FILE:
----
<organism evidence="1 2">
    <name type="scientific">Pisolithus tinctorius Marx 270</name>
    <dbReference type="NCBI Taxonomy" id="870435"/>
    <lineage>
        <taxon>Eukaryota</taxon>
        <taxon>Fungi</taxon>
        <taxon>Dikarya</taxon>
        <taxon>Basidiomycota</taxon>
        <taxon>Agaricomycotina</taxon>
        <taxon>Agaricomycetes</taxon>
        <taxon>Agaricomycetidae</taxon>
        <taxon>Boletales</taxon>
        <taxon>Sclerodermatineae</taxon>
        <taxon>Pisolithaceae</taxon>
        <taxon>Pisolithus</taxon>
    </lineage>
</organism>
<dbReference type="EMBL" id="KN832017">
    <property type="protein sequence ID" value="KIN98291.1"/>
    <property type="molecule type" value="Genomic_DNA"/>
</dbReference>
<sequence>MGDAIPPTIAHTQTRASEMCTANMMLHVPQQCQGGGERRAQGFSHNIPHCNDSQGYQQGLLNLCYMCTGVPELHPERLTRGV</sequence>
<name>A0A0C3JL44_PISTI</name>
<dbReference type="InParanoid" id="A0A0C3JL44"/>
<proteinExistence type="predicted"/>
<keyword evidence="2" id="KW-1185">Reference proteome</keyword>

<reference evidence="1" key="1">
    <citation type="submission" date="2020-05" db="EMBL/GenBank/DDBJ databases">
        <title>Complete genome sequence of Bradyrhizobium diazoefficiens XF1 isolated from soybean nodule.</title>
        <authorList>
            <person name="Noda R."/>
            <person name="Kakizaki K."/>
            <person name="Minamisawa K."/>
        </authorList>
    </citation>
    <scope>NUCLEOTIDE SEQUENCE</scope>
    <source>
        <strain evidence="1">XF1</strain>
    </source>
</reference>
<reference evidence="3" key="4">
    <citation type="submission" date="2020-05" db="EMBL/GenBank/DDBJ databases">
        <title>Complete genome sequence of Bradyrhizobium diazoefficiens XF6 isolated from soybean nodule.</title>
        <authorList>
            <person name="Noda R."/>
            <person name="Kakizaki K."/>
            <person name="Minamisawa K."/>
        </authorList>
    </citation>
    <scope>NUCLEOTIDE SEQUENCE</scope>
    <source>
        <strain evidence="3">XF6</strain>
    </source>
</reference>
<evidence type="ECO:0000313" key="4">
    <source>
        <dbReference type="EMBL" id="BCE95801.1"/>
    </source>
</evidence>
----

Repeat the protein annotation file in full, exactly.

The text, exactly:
<organism evidence="1 2">
    <name type="scientific">Pisolithus tinctorius Marx 270</name>
    <dbReference type="NCBI Taxonomy" id="870435"/>
    <lineage>
        <taxon>Eukaryota</taxon>
        <taxon>Fungi</taxon>
        <taxon>Dikarya</taxon>
        <taxon>Basidiomycota</taxon>
        <taxon>Agaricomycotina</taxon>
        <taxon>Agaricomycetes</taxon>
        <taxon>Agaricomycetidae</taxon>
        <taxon>Boletales</taxon>
        <taxon>Sclerodermatineae</taxon>
        <taxon>Pisolithaceae</taxon>
        <taxon>Pisolithus</taxon>
    </lineage>
</organism>
<dbReference type="EMBL" id="KN832017">
    <property type="protein sequence ID" value="KIN98291.1"/>
    <property type="molecule type" value="Genomic_DNA"/>
</dbReference>
<sequence>MGDAIPPTIAHTQTRASEMCTANMMLHVPQQCQGGGERRAQGFSHNIPHCNDSQGYQQGLLNLCYMCTGVPELHPERLTRGV</sequence>
<name>A0A0C3JL44_PISTI</name>
<dbReference type="InParanoid" id="A0A0C3JL44"/>
<proteinExistence type="predicted"/>
<keyword evidence="2" id="KW-1185">Reference proteome</keyword>

<reference evidence="1" key="1">
    <citation type="submission" date="2020-05" db="EMBL/GenBank/DDBJ databases">
        <title>Complete genome sequence of Bradyrhizobium diazoefficiens XF1 isolated from soybean nodule.</title>
        <authorList>
            <person name="Noda R."/>
            <person name="Kakizaki K."/>
            <person name="Minamisawa K."/>
        </authorList>
    </citation>
    <scope>NUCLEOTIDE SEQUENCE</scope>
    <source>
        <strain evidence="1">XF1</strain>
    </source>
</reference>
<reference evidence="3" key="4">
    <citation type="submission" date="2020-05" db="EMBL/GenBank/DDBJ databases">
        <title>Complete genome sequence of Bradyrhizobium diazoefficiens XF6 isolated from soybean nodule.</title>
        <authorList>
            <person name="Noda R."/>
            <person name="Kakizaki K."/>
            <person name="Minamisawa K."/>
        </authorList>
    </citation>
    <scope>NUCLEOTIDE SEQUENCE</scope>
    <source>
        <strain evidence="3">XF6</strain>
    </source>
</reference>
<evidence type="ECO:0000313" key="4">
    <source>
        <dbReference type="EMBL" id="BCE95801.1"/>
    </source>
</evidence>